While at a local pub, I noticed a lady with a cell phone camera taking covert pictures of me without my expressed permission. I asked the lady to stop and to give me a copy of any and all pictures of me and to destroy all copies in her phone's memory. I asked twice on two different occasions and so far have been denied. What, if anything, can I do to obtain the unwanted pictures?

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    \$\begingroup\$ What country are you asking about? it differs between where you are. \$\endgroup\$
    – thebtm
    Commented Jan 4, 2017 at 19:10
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    \$\begingroup\$ You'd probably have more success requesting that she deletes the photos without requesting a copy for yourself. \$\endgroup\$ Commented Jan 5, 2017 at 8:13
  • \$\begingroup\$ Everyone engaged in a comment-based discussion has sufficient reputation to use the site's chat room instead. Please do so. \$\endgroup\$
    – Joanne C
    Commented Jan 6, 2017 at 3:36

8 Answers 8


While at a local pub I noticed a lady with a cell phone camera taking covert pictures of me with out my expressed permission,

Covert ? Really ?

If it was "covert" how can you know she was taking your photo and not a photo of something or someone around you ( or the room in general ) ? Phones typically don't have much zoom capability so unless she pointed at you close up, it probably wasn't you she was photographing and if she did that it wasn't covert.

I think you're making too much of that.

I asked the to stop and to give me a copy of any and all pictures of me and to destroy all copies in her phones memory.

And she probably thought you were crazy for doing so. She may even have no idea you were in the field of the photo ( and you may not have been ).

It's unrealistic to expect to sit in a bar or restaurant ( or stand in public ) and not be photographed either by accident or design. It's such a normal thing to see people holding up phones and taking photos and video now that it's become utterly pointless for anyone to try it in secret.

You need to learn to expect to be photographed and videoed as a normal thing.

I asked twice on two different occasions and so far have been denied. What if anything can I do to obtain the unwanted pictures ?

Nothing practical.

Frankly even if you have the legal right to do this ( wherever you live ), I would be astonished if a court or the police would not regard you as a time waster for such a thing.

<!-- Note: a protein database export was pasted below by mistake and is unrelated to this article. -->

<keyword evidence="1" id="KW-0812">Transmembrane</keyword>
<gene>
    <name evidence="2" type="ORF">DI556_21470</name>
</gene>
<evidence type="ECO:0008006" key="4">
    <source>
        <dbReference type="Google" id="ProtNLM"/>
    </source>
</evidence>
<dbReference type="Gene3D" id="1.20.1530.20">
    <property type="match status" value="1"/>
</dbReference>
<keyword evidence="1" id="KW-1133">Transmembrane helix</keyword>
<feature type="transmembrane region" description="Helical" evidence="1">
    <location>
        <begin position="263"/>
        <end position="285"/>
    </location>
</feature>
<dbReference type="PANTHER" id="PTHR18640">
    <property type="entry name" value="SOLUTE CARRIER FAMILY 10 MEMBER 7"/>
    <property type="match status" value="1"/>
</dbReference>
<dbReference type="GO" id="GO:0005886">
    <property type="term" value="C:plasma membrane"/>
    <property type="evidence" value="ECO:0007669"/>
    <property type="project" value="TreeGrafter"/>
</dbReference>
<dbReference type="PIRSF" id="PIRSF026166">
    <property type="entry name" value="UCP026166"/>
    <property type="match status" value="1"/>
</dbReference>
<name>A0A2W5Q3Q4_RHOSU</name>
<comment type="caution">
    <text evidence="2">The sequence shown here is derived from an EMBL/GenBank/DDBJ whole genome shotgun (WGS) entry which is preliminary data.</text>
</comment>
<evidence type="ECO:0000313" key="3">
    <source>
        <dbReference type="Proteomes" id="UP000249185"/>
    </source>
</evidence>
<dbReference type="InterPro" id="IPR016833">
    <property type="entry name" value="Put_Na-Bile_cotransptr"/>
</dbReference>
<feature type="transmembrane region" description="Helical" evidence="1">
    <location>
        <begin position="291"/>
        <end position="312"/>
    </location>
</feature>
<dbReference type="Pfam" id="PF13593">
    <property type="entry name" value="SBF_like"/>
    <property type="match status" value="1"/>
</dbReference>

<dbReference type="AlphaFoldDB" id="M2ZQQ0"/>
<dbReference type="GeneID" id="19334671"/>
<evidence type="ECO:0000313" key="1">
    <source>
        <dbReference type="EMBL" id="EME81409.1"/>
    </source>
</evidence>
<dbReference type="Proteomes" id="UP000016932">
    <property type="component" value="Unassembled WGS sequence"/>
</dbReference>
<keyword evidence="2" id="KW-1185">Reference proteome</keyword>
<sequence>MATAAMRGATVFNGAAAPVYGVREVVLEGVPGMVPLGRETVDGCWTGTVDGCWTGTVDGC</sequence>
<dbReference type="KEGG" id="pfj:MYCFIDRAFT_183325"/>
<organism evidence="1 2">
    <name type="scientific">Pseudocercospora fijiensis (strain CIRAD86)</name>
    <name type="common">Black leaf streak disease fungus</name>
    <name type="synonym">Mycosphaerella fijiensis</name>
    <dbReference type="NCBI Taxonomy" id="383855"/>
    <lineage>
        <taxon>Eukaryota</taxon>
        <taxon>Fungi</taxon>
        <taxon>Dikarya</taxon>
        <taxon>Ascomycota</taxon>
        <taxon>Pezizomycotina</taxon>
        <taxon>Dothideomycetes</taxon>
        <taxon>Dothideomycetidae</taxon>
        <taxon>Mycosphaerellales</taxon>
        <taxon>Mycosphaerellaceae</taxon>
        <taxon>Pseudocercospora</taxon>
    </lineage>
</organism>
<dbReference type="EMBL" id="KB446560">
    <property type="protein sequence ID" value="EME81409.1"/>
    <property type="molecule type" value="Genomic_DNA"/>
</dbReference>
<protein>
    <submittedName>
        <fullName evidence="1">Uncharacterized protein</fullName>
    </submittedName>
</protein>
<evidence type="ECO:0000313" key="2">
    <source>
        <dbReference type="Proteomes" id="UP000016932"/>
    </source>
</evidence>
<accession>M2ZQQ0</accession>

Even if you try and delete a file from a memory card, normal deletion and even formatting processes don't actually erase the data - it can generally be recovered. So deleting it would be pointless.

Asking for a copy would, unless I'm mistaken, make her a legitimate photographer of an image and entitled to keep one for herself. So getting a copy would be counter-productive. Either you don't want to be photographed or you're happy to be photographed - you can't have it both ways.

What you can do is adapt to living in a world where people photographing you and videoing you by accident ( or deliberately ) is the norm, because that's the world you live in.

In your own home you'd be on safer ground legally. But in many countries it's perfectly legal to photograph someone in their own home once the photographer is not there (with a long focal length). In general your right to privacy is governed by how privately you are acting. Doing something in a pub is not somewhere you can easily claim a right to privacy.

Where you'd be on safe ground would be if they used the photos for commercial purposes without your permission or to libel you ( although libel isn't as straightforward as people think ).

So I think you need to learn to let these things go.

Probably not what you want to hear, but practical advice.

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    \$\begingroup\$ "Asking for a copy would, unless I'm mistaken, make her a legitimate photographer of an image and entitled to keep one for herself." I've never heard of such a thing. What even is a "legitimate photographer"? \$\endgroup\$ Commented Jan 4, 2017 at 23:28